Post Date: 10/29/2020

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What: Time Stands Still: English Lute Songs

Performers: Reginald L. Mobley, countertenor
Stephen Stubbs, lutenist

When/Where: Saturday, November 14th, 2020 – 7 pm
Virtual release via our website:
www.pacificmusicworks.org/engage/time-stands-still/

Saturday, Nov. 14th, 2020 – 6:30 PM
Meet the artists social
Join via Zoom Meeting (Complimentary)
https://us02web.zoom.us/j/81817009645

Admission: $40, discounts available for students, groups, and package purchases
www.pacificmusicworks.org/engage/time-stands-still/

General Contact:(904) 404-2912
www.pacificmusicworks.org/

Welcome note from Founding Artistic Director and Lutenist Stephen Stubbs

Dear Friends of Pacific MusicWorks,
I feel a very personal connection to the concert we have created here. Thanks to my high school madrigal choir I first heard and sang the sublime music of John Dowland. Discovering that he was a lutenist first kindled my desire to play that instrument. A few years later I was able to begin learning the lute thanks to the generosity of Eva Heinetz who loaned me a lute to play. Playing the lute songs of Dowland is a particular pleasure for the modern lutenist: since the lute music is written in tablature (a graphic notation that shows you exactly where to put your fingers) one has the experience of playing exactly what the composer did more than 400 years ago. Of course, the lute is only one half of the equation of the lute-song, the other being the singer. It is rare to find a singer with all of the talent and finesse needed to take full advantage of singing to the delicate accompaniment of the lute – as soon as I met and began to work with Reggie I realized that he was perfect for this repertoire.

Both the lute and the counter-tenor voice had to be rediscovered – reinvented! – in the 20th century. The extremely rich repertoire of English lute song beckoned to modern performers but required a very different approach than voices trained to sing Puccini. The early music revival beginning in the mid-twentieth century could draw on existing lutes in museums and instruction books from the past – but what should be the model for the modern countertenor? English cathedral choirs had kept alive a practice of singing in falsetto to replace or complement boys’ voices, while some (particularly American) countertenors modeled their technique on operatic mezzo-sopranos like Marylin Horne. Meanwhile, Reginald Mobley developed his countertenor voice in the unique atmosphere of the barbershop quartet – with its emphasis on exquisite tuning and blend. It turns out that this was the perfect preparation with which to unlock the magic of the lute song.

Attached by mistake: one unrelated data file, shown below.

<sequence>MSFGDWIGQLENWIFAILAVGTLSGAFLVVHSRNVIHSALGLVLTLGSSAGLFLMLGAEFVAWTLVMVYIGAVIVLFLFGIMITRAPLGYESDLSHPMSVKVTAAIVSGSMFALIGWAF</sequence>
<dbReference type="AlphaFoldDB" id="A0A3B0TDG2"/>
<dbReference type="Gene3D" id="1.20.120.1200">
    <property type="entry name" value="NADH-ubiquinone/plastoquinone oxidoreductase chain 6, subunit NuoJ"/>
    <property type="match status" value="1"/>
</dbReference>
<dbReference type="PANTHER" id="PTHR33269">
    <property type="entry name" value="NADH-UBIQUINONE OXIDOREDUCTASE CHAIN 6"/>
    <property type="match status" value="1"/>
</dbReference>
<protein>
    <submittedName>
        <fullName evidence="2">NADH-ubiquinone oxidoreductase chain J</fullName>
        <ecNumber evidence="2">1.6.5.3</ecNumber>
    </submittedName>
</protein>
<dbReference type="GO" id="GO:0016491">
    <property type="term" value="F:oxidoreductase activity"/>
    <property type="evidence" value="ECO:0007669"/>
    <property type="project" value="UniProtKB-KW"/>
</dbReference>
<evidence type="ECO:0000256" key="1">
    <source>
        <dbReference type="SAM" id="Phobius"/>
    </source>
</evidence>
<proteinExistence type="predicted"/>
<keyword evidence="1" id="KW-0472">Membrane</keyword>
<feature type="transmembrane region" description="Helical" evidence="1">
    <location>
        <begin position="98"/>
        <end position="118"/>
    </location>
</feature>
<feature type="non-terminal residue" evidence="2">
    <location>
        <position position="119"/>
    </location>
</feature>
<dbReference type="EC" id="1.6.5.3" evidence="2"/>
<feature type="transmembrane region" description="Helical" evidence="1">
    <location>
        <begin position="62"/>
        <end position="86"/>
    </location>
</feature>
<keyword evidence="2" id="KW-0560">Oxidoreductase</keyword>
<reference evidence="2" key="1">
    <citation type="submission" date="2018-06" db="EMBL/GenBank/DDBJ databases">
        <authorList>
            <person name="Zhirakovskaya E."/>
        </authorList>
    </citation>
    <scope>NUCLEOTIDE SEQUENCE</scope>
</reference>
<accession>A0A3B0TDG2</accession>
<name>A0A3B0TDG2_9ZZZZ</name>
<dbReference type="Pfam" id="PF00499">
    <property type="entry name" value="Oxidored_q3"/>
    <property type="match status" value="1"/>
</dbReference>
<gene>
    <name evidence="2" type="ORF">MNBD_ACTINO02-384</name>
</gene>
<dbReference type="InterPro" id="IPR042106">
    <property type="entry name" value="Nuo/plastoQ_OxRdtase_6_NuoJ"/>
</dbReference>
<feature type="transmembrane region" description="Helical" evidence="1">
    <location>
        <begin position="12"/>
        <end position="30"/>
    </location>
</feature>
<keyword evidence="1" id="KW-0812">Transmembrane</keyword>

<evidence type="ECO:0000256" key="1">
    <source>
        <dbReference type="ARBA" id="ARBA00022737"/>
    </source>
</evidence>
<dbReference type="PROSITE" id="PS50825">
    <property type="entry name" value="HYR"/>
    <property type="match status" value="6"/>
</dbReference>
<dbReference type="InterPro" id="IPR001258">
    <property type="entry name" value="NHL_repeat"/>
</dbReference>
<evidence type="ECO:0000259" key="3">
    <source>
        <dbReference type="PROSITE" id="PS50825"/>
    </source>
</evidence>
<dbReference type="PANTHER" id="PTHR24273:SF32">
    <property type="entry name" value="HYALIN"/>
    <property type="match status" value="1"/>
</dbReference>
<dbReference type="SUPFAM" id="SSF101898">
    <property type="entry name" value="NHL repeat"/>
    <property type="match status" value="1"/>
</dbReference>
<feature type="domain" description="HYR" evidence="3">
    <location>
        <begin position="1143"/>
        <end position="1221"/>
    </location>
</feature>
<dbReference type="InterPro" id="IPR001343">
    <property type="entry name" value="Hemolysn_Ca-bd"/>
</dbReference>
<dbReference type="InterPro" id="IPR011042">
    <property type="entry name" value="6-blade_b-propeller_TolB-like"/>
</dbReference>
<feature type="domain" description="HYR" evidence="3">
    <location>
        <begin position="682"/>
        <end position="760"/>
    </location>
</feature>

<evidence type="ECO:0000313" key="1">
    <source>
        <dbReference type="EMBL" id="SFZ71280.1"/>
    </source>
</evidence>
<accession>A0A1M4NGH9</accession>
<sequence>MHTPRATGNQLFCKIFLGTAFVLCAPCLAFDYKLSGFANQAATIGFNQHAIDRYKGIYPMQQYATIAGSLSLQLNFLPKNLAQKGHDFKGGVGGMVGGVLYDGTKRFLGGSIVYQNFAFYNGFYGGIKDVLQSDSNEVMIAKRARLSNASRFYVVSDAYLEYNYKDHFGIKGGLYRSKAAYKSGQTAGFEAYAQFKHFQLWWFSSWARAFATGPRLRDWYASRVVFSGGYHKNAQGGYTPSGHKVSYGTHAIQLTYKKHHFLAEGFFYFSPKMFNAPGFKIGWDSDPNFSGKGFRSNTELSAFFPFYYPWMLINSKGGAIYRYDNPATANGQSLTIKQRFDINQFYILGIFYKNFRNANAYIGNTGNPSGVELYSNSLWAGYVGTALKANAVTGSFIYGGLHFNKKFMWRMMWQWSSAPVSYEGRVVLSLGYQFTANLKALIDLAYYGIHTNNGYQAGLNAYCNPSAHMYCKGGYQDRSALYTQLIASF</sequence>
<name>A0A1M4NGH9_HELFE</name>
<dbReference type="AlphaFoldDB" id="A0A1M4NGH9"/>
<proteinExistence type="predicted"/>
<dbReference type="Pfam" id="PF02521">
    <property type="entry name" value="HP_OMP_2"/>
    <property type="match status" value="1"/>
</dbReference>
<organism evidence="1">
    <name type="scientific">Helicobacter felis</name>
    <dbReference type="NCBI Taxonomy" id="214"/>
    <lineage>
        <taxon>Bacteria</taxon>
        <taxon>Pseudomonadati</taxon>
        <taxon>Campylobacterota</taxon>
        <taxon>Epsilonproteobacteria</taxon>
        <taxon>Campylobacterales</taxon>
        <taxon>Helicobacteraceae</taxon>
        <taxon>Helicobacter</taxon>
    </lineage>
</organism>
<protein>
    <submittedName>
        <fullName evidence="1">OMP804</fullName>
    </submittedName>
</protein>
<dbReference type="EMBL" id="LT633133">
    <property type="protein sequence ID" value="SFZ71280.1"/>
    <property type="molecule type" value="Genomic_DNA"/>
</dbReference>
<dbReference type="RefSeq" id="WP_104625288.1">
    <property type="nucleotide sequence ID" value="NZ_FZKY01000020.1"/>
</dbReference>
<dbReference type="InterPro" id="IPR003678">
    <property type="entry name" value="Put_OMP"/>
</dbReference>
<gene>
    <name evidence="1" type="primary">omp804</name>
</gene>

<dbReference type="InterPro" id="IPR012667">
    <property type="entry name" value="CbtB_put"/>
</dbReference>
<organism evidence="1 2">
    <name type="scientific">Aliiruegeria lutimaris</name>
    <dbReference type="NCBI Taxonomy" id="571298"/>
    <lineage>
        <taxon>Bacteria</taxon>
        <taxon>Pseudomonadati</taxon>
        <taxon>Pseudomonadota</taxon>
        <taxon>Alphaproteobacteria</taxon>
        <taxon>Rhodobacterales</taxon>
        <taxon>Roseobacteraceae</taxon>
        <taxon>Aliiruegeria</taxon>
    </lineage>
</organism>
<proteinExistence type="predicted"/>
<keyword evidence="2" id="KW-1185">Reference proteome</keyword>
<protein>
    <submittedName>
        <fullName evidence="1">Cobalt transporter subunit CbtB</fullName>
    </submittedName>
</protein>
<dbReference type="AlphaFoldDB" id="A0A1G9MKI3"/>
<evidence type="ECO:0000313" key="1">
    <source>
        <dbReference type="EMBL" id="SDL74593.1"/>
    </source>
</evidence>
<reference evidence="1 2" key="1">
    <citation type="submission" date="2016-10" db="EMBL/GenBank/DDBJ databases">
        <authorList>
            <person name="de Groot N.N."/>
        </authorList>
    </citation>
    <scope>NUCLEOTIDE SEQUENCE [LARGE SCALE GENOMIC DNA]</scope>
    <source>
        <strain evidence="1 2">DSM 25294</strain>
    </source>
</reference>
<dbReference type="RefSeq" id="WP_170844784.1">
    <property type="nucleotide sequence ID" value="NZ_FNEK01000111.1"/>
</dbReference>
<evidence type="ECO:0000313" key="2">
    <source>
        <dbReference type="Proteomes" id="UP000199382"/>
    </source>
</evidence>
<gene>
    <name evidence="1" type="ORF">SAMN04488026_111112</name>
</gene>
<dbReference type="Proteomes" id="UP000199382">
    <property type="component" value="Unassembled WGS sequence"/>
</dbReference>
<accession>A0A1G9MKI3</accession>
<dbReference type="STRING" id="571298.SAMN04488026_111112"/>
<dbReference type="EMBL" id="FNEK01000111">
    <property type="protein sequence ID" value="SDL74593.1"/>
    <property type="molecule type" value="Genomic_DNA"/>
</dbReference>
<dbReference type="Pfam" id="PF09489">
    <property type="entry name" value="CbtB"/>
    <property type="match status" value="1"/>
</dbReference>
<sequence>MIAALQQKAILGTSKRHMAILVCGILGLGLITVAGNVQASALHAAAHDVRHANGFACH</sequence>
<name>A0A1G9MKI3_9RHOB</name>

The lute songs of John Dowland are to English music as Shakespeare’s sonnets are to English literature – a perfectly distilled art form. Hearing Reggie sing them, as well as the Shakespeare songs and the Purcell was an experience for me when literally: Time Stands Still.

-Stephen Stubbs


Reginald L. Mobley and Stephen Stubbs present a preview of Pacific MusicWorks’ Nov. 14th concert – Time Stands Still.

Enjoy their performance of Full Fathom Five (Robert Johnson, composer; Shakespeare, The Tempest, text)

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